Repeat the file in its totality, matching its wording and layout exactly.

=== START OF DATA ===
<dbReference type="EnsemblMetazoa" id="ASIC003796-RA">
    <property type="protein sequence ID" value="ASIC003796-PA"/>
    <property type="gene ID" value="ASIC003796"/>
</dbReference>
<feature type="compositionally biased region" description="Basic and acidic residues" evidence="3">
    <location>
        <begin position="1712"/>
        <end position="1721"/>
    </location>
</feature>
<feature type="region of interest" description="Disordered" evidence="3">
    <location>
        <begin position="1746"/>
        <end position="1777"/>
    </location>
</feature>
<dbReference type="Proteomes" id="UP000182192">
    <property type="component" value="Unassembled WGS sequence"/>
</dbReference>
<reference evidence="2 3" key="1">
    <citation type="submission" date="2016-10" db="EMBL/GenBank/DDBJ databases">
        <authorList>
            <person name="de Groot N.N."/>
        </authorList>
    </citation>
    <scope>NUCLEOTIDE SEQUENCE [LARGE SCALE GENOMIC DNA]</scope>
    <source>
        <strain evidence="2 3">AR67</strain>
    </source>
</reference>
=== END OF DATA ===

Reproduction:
<dbReference type="EnsemblMetazoa" id="ASIC003796-RA">
    <property type="protein sequence ID" value="ASIC003796-PA"/>
    <property type="gene ID" value="ASIC003796"/>
</dbReference>
<feature type="compositionally biased region" description="Basic and acidic residues" evidence="3">
    <location>
        <begin position="1712"/>
        <end position="1721"/>
    </location>
</feature>
<feature type="region of interest" description="Disordered" evidence="3">
    <location>
        <begin position="1746"/>
        <end position="1777"/>
    </location>
</feature>
<dbReference type="Proteomes" id="UP000182192">
    <property type="component" value="Unassembled WGS sequence"/>
</dbReference>
<reference evidence="2 3" key="1">
    <citation type="submission" date="2016-10" db="EMBL/GenBank/DDBJ databases">
        <authorList>
            <person name="de Groot N.N."/>
        </authorList>
    </citation>
    <scope>NUCLEOTIDE SEQUENCE [LARGE SCALE GENOMIC DNA]</scope>
    <source>
        <strain evidence="2 3">AR67</strain>
    </source>
</reference>